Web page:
Where, then, is the "good writing", and how do we judge portions of it to be relatively clear or unclear? In one sense, there is none and we cannot. In a more practical sense, however, we may have some graspable handles on this problem, right in front of our faces.

What we need is a method for measuring - comparatively, if not independently (although, according to Physics, all measurement is technically comparative and no measurement is technically independent, but I mean here to draw contrast against the conventional sense of how people measure things, in practice, versus (say) how we measure people, which is by comparison to other people) - just how often any given writer appears to be clear or unclear. 

This, at last, may present a practical algorithm for readers. Are there any patterns to notice in the way a text leaves some terms are unexplained while providing other references with (alternately) minimal or excessive amounts of expository attention?

Given that all writers vary somewhat in terms of how effectively they provide readers with clarity, or 'reduce ambiguity' as we can say now, then the best way of understanding a given writer should be to study their most ambiguous elements first of all, gather observations and draw tentative conclusions if possible, and then apply those discoveries as a comparative standard for recognizing and interpreting less ambiguous elements within the same work.

Wherever meanings can be exhaustively catalogued - which may not be very often - then exhaustive cross-referencing may be possible, perhaps by computer. In all fairness, a full application of this seems completely unattainable for most words/meanings in any language, but a moderate application may be somewhat more feasible for certain categories of meaning than others.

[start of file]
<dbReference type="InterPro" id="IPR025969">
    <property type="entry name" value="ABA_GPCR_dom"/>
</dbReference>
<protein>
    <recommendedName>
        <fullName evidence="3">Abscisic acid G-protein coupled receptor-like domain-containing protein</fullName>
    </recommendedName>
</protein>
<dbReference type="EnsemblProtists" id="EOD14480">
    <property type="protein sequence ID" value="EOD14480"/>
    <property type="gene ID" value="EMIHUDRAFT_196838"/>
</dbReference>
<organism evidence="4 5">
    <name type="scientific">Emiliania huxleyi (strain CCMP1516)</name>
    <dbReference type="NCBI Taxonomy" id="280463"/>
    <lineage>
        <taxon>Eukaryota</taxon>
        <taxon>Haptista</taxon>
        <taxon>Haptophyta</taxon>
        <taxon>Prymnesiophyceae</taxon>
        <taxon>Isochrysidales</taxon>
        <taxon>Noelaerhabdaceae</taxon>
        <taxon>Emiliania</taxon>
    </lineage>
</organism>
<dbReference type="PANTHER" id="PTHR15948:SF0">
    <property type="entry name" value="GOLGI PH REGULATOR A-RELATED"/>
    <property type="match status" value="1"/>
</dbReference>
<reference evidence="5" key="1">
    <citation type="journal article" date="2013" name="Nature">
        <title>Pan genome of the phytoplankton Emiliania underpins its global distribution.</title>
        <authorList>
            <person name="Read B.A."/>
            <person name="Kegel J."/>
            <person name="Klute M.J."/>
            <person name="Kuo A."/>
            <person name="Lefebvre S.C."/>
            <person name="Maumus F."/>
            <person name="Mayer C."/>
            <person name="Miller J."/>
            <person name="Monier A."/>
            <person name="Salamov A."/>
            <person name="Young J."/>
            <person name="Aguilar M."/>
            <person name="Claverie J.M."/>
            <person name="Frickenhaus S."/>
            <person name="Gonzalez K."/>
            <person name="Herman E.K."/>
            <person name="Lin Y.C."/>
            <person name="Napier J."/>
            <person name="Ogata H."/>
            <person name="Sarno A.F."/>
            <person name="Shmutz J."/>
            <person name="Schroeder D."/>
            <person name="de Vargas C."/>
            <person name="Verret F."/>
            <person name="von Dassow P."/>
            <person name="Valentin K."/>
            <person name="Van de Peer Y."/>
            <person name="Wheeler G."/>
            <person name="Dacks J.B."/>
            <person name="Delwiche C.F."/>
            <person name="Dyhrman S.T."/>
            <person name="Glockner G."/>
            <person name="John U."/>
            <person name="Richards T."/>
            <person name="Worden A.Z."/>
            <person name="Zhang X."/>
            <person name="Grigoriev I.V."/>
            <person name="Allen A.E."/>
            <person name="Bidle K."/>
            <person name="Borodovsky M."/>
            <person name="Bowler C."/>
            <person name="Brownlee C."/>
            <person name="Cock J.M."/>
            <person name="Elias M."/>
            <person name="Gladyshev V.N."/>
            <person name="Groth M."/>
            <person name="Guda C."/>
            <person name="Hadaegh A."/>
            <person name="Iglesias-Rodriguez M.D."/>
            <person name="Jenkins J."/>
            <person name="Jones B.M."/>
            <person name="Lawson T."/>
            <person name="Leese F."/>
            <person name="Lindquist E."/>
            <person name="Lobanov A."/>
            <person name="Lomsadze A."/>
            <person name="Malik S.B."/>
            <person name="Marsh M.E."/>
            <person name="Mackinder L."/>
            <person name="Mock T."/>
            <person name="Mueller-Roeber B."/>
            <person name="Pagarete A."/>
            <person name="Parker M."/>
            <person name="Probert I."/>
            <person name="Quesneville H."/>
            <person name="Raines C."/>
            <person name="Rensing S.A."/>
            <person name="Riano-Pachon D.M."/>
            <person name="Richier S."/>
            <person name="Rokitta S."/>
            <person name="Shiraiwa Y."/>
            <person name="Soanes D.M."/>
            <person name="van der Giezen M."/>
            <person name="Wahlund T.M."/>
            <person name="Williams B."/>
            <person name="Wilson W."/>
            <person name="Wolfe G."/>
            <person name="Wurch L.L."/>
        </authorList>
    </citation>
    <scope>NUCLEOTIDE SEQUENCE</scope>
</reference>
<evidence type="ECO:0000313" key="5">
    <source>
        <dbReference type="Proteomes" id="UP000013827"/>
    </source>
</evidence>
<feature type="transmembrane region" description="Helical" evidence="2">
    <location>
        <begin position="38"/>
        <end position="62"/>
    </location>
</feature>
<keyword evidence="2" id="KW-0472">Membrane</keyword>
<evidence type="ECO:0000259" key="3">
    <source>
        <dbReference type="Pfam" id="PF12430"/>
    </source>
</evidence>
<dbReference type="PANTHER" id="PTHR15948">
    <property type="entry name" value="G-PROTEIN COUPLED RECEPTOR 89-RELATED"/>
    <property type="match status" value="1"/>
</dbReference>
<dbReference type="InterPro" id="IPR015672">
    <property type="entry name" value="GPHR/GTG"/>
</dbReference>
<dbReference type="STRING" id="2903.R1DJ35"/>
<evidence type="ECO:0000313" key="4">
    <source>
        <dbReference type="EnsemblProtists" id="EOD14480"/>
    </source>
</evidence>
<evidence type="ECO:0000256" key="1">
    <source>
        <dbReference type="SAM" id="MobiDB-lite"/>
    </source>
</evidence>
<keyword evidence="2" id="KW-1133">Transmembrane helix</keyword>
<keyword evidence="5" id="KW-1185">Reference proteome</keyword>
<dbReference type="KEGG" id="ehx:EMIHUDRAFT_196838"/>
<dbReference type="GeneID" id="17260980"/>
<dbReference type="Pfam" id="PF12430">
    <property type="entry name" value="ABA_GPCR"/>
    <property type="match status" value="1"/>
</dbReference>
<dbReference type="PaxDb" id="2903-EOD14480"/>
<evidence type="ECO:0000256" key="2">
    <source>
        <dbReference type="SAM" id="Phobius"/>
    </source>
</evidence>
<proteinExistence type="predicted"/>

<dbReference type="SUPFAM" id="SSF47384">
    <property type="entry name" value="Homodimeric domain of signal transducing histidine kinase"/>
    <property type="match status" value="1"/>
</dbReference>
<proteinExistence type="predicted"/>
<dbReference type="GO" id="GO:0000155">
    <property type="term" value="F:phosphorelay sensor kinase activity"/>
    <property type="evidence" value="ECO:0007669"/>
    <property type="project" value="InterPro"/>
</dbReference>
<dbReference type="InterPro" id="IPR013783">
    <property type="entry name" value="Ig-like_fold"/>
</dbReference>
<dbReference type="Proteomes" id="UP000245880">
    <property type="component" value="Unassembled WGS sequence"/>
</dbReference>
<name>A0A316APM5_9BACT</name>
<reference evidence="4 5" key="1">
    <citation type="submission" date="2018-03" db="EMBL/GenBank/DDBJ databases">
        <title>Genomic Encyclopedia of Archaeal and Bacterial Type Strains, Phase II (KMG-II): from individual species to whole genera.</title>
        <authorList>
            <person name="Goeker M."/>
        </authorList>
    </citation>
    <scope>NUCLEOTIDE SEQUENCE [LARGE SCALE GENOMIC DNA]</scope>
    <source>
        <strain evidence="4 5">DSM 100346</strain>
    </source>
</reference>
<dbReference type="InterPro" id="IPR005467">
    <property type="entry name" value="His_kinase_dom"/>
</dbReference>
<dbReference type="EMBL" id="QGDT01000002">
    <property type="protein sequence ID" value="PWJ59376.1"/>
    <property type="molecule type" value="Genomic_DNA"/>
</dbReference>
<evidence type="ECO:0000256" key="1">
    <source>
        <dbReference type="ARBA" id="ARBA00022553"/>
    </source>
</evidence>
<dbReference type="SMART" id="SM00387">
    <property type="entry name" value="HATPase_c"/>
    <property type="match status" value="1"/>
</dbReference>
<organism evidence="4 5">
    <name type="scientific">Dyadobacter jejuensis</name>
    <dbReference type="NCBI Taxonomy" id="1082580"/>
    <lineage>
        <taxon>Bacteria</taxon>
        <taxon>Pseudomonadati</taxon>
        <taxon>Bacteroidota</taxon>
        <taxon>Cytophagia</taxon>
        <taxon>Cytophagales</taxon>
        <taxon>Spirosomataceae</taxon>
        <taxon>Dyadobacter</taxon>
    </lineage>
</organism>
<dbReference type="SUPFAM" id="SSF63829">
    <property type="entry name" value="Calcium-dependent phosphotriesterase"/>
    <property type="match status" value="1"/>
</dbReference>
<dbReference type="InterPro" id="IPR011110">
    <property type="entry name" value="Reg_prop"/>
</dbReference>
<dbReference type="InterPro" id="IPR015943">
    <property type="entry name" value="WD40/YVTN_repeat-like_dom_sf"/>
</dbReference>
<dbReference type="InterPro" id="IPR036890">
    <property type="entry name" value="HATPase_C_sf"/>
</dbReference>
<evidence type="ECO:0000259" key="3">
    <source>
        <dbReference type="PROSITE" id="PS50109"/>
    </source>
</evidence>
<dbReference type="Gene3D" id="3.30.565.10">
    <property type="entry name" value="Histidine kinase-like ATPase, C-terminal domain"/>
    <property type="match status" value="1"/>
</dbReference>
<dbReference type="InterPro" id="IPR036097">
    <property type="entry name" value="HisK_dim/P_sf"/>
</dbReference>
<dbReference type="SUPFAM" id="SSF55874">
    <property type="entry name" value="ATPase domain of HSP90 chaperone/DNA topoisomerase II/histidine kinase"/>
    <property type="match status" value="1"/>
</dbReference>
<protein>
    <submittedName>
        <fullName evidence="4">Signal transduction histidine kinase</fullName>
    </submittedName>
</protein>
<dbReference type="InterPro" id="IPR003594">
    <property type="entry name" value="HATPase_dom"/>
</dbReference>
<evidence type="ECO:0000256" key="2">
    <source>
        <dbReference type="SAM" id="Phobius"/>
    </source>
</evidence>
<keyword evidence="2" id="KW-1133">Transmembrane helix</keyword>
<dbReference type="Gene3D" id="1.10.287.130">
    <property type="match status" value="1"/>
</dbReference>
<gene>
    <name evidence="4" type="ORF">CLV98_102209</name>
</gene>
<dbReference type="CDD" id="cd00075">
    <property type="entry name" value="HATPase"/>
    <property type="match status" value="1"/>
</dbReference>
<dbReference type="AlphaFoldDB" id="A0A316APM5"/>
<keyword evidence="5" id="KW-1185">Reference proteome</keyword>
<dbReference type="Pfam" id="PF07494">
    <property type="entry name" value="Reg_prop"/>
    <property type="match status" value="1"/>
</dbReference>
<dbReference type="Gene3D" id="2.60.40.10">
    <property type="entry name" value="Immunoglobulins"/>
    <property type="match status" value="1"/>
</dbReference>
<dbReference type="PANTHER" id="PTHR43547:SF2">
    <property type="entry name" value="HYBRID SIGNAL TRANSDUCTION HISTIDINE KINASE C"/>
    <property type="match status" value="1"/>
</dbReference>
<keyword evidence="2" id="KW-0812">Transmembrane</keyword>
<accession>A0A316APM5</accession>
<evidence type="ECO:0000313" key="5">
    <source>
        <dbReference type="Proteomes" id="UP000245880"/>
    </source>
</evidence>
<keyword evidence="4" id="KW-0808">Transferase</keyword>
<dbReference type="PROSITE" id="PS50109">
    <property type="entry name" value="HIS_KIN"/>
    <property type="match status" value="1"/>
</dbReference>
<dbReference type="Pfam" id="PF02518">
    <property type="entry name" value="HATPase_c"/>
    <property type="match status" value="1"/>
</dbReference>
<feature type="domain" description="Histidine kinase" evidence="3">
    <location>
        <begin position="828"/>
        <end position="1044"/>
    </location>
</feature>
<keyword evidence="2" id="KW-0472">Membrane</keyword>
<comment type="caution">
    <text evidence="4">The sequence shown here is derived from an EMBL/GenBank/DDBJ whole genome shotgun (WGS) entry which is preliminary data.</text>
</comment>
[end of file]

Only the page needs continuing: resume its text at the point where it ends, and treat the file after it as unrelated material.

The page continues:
For starters, historical information may be of some use here; if a writer shows by greater ambiguity which historical references he expects his readers to need no help in remembering, then we might ask - Where by comparison does the writer spend more labor, attempting to help the reader recall, or (alternatively) attempting to help the reader reframe particular facts and suggest her opinions? Where does he work less, and where does he work more? In the more laboring passages (note: I do not mean 'laborious'), we will have to judge: is this verbal labor sufficient to identify and introduce, or does it seem more characteristic of what is modernly called 'spin'? Is the amount of explanation being provided for some historical reference unduly dissimilar to the amount provided for a related reference, which was provided with complete ambiguity (ie, total confidence of reader recognition)? 

Depending on how we answer these questions, we might well discover what the reader "knows" (or perhaps, remembers) and when the writer is trying to reframe in some fashion, to clear up popular misconceptions or to push an agenda (whether personally or narratively driven), as opposed to when the writer is merely trying to inform ignorance. (The greater bulk of all literature, one suspects, takes by far the less noble endeavor. I don't merely want you to know what I know. I want you to see as I see. If I have to inform, it becomes harder to spin. Spinning works best when there is a shared experience to start from. Thus, we should expect writers to assume that readers know a great deal. It's only how to know, and what they know, that are questions for us.)

Still with regard to historical references: Even in places where we lack external corroboration (or lack additional information that bears against some apparent non-information in the composition being studied) we may be able to delineate patterns that show what is substantially explained, versus what is substantially unexplained, versus what perhaps seems more "spun" than explained. In turn, all of this might begin to show how the writer's compositional mind was working, strategically, at least some of the time.